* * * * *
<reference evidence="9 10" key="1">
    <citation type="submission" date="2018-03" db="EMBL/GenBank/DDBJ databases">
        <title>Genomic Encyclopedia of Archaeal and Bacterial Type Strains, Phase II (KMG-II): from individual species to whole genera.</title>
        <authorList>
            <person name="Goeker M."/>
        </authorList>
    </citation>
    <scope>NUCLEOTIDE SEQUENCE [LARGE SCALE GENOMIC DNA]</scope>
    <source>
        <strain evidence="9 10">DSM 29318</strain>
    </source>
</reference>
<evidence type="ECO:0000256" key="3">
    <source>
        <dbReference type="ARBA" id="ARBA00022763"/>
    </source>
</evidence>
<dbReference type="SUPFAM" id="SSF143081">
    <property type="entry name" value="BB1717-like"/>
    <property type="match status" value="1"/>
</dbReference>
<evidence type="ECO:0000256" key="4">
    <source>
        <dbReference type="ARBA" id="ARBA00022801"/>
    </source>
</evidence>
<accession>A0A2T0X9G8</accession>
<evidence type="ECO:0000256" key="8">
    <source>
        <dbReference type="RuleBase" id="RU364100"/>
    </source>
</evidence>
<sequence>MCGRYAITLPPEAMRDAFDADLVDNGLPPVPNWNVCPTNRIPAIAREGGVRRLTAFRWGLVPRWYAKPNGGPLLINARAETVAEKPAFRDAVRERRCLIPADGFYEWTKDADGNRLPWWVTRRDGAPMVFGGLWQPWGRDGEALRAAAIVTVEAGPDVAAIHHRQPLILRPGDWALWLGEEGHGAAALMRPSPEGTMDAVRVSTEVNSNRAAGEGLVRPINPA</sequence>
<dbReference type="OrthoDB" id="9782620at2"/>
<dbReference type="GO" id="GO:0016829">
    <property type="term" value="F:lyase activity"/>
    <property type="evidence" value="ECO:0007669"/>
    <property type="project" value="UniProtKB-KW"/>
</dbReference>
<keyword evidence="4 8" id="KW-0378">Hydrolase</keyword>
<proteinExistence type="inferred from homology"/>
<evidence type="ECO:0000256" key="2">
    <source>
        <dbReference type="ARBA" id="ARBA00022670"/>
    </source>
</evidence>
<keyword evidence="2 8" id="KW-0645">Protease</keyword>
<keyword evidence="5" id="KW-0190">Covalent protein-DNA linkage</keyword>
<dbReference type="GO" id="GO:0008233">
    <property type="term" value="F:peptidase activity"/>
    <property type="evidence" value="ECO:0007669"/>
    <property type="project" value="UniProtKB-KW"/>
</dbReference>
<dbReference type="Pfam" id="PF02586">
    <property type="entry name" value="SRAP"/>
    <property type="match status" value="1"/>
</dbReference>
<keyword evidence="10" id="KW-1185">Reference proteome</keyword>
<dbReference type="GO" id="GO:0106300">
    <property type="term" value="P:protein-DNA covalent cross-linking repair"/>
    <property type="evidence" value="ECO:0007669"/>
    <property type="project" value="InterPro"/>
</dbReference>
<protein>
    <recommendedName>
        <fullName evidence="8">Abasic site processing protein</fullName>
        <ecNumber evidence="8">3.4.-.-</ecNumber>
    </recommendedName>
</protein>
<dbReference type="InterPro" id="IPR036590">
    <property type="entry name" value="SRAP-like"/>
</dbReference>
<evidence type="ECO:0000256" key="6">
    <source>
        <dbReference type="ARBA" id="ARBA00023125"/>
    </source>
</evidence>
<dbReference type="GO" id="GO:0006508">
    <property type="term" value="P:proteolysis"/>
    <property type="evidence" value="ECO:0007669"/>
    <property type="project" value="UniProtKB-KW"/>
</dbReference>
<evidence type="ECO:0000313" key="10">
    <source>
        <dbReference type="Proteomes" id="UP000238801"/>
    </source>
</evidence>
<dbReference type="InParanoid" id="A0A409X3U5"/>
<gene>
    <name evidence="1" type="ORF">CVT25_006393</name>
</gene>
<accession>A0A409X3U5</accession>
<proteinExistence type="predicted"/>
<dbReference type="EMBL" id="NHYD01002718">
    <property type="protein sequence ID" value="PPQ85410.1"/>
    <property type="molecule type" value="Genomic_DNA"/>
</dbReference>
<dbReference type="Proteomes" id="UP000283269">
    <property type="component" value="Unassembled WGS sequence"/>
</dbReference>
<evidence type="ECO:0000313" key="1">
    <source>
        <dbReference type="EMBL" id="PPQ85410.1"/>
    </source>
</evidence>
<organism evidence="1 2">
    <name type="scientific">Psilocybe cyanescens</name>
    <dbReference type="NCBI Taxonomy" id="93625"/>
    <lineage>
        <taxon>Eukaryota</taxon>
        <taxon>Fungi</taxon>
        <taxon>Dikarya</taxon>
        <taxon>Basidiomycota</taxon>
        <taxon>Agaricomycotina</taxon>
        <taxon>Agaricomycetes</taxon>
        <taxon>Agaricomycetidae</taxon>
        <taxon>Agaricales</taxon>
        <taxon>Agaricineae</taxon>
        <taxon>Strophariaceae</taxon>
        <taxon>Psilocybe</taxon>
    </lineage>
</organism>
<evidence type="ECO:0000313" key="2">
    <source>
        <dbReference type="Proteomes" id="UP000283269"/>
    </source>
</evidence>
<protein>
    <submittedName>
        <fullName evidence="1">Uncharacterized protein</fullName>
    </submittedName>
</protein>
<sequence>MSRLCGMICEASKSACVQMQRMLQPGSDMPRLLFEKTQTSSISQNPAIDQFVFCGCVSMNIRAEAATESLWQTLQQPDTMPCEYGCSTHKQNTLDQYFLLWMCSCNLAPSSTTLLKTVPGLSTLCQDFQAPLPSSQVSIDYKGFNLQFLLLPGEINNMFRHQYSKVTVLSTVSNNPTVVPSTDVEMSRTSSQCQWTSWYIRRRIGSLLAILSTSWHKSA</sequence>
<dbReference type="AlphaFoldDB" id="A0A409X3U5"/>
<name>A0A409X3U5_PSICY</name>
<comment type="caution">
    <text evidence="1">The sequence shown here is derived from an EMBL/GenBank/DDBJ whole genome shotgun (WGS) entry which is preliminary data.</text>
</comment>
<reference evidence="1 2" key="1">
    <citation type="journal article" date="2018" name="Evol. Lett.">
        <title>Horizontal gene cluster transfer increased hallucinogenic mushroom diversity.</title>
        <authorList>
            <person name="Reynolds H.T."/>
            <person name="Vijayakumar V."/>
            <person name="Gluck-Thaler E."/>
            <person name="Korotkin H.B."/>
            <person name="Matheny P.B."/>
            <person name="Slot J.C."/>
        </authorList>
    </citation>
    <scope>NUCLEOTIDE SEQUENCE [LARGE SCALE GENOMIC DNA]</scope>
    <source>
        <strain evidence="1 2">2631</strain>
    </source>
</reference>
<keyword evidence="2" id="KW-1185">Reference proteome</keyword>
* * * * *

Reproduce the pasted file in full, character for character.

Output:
<reference evidence="9 10" key="1">
    <citation type="submission" date="2018-03" db="EMBL/GenBank/DDBJ databases">
        <title>Genomic Encyclopedia of Archaeal and Bacterial Type Strains, Phase II (KMG-II): from individual species to whole genera.</title>
        <authorList>
            <person name="Goeker M."/>
        </authorList>
    </citation>
    <scope>NUCLEOTIDE SEQUENCE [LARGE SCALE GENOMIC DNA]</scope>
    <source>
        <strain evidence="9 10">DSM 29318</strain>
    </source>
</reference>
<evidence type="ECO:0000256" key="3">
    <source>
        <dbReference type="ARBA" id="ARBA00022763"/>
    </source>
</evidence>
<dbReference type="SUPFAM" id="SSF143081">
    <property type="entry name" value="BB1717-like"/>
    <property type="match status" value="1"/>
</dbReference>
<evidence type="ECO:0000256" key="4">
    <source>
        <dbReference type="ARBA" id="ARBA00022801"/>
    </source>
</evidence>
<accession>A0A2T0X9G8</accession>
<evidence type="ECO:0000256" key="8">
    <source>
        <dbReference type="RuleBase" id="RU364100"/>
    </source>
</evidence>
<sequence>MCGRYAITLPPEAMRDAFDADLVDNGLPPVPNWNVCPTNRIPAIAREGGVRRLTAFRWGLVPRWYAKPNGGPLLINARAETVAEKPAFRDAVRERRCLIPADGFYEWTKDADGNRLPWWVTRRDGAPMVFGGLWQPWGRDGEALRAAAIVTVEAGPDVAAIHHRQPLILRPGDWALWLGEEGHGAAALMRPSPEGTMDAVRVSTEVNSNRAAGEGLVRPINPA</sequence>
<dbReference type="OrthoDB" id="9782620at2"/>
<dbReference type="GO" id="GO:0016829">
    <property type="term" value="F:lyase activity"/>
    <property type="evidence" value="ECO:0007669"/>
    <property type="project" value="UniProtKB-KW"/>
</dbReference>
<keyword evidence="4 8" id="KW-0378">Hydrolase</keyword>
<proteinExistence type="inferred from homology"/>
<evidence type="ECO:0000256" key="2">
    <source>
        <dbReference type="ARBA" id="ARBA00022670"/>
    </source>
</evidence>
<keyword evidence="2 8" id="KW-0645">Protease</keyword>
<keyword evidence="5" id="KW-0190">Covalent protein-DNA linkage</keyword>
<dbReference type="GO" id="GO:0008233">
    <property type="term" value="F:peptidase activity"/>
    <property type="evidence" value="ECO:0007669"/>
    <property type="project" value="UniProtKB-KW"/>
</dbReference>
<dbReference type="Pfam" id="PF02586">
    <property type="entry name" value="SRAP"/>
    <property type="match status" value="1"/>
</dbReference>
<keyword evidence="10" id="KW-1185">Reference proteome</keyword>
<dbReference type="GO" id="GO:0106300">
    <property type="term" value="P:protein-DNA covalent cross-linking repair"/>
    <property type="evidence" value="ECO:0007669"/>
    <property type="project" value="InterPro"/>
</dbReference>
<protein>
    <recommendedName>
        <fullName evidence="8">Abasic site processing protein</fullName>
        <ecNumber evidence="8">3.4.-.-</ecNumber>
    </recommendedName>
</protein>
<dbReference type="InterPro" id="IPR036590">
    <property type="entry name" value="SRAP-like"/>
</dbReference>
<evidence type="ECO:0000256" key="6">
    <source>
        <dbReference type="ARBA" id="ARBA00023125"/>
    </source>
</evidence>
<dbReference type="GO" id="GO:0006508">
    <property type="term" value="P:proteolysis"/>
    <property type="evidence" value="ECO:0007669"/>
    <property type="project" value="UniProtKB-KW"/>
</dbReference>
<evidence type="ECO:0000313" key="10">
    <source>
        <dbReference type="Proteomes" id="UP000238801"/>
    </source>
</evidence>
<dbReference type="InParanoid" id="A0A409X3U5"/>
<gene>
    <name evidence="1" type="ORF">CVT25_006393</name>
</gene>
<accession>A0A409X3U5</accession>
<proteinExistence type="predicted"/>
<dbReference type="EMBL" id="NHYD01002718">
    <property type="protein sequence ID" value="PPQ85410.1"/>
    <property type="molecule type" value="Genomic_DNA"/>
</dbReference>
<dbReference type="Proteomes" id="UP000283269">
    <property type="component" value="Unassembled WGS sequence"/>
</dbReference>
<evidence type="ECO:0000313" key="1">
    <source>
        <dbReference type="EMBL" id="PPQ85410.1"/>
    </source>
</evidence>
<organism evidence="1 2">
    <name type="scientific">Psilocybe cyanescens</name>
    <dbReference type="NCBI Taxonomy" id="93625"/>
    <lineage>
        <taxon>Eukaryota</taxon>
        <taxon>Fungi</taxon>
        <taxon>Dikarya</taxon>
        <taxon>Basidiomycota</taxon>
        <taxon>Agaricomycotina</taxon>
        <taxon>Agaricomycetes</taxon>
        <taxon>Agaricomycetidae</taxon>
        <taxon>Agaricales</taxon>
        <taxon>Agaricineae</taxon>
        <taxon>Strophariaceae</taxon>
        <taxon>Psilocybe</taxon>
    </lineage>
</organism>
<evidence type="ECO:0000313" key="2">
    <source>
        <dbReference type="Proteomes" id="UP000283269"/>
    </source>
</evidence>
<protein>
    <submittedName>
        <fullName evidence="1">Uncharacterized protein</fullName>
    </submittedName>
</protein>
<sequence>MSRLCGMICEASKSACVQMQRMLQPGSDMPRLLFEKTQTSSISQNPAIDQFVFCGCVSMNIRAEAATESLWQTLQQPDTMPCEYGCSTHKQNTLDQYFLLWMCSCNLAPSSTTLLKTVPGLSTLCQDFQAPLPSSQVSIDYKGFNLQFLLLPGEINNMFRHQYSKVTVLSTVSNNPTVVPSTDVEMSRTSSQCQWTSWYIRRRIGSLLAILSTSWHKSA</sequence>
<dbReference type="AlphaFoldDB" id="A0A409X3U5"/>
<name>A0A409X3U5_PSICY</name>
<comment type="caution">
    <text evidence="1">The sequence shown here is derived from an EMBL/GenBank/DDBJ whole genome shotgun (WGS) entry which is preliminary data.</text>
</comment>
<reference evidence="1 2" key="1">
    <citation type="journal article" date="2018" name="Evol. Lett.">
        <title>Horizontal gene cluster transfer increased hallucinogenic mushroom diversity.</title>
        <authorList>
            <person name="Reynolds H.T."/>
            <person name="Vijayakumar V."/>
            <person name="Gluck-Thaler E."/>
            <person name="Korotkin H.B."/>
            <person name="Matheny P.B."/>
            <person name="Slot J.C."/>
        </authorList>
    </citation>
    <scope>NUCLEOTIDE SEQUENCE [LARGE SCALE GENOMIC DNA]</scope>
    <source>
        <strain evidence="1 2">2631</strain>
    </source>
</reference>
<keyword evidence="2" id="KW-1185">Reference proteome</keyword>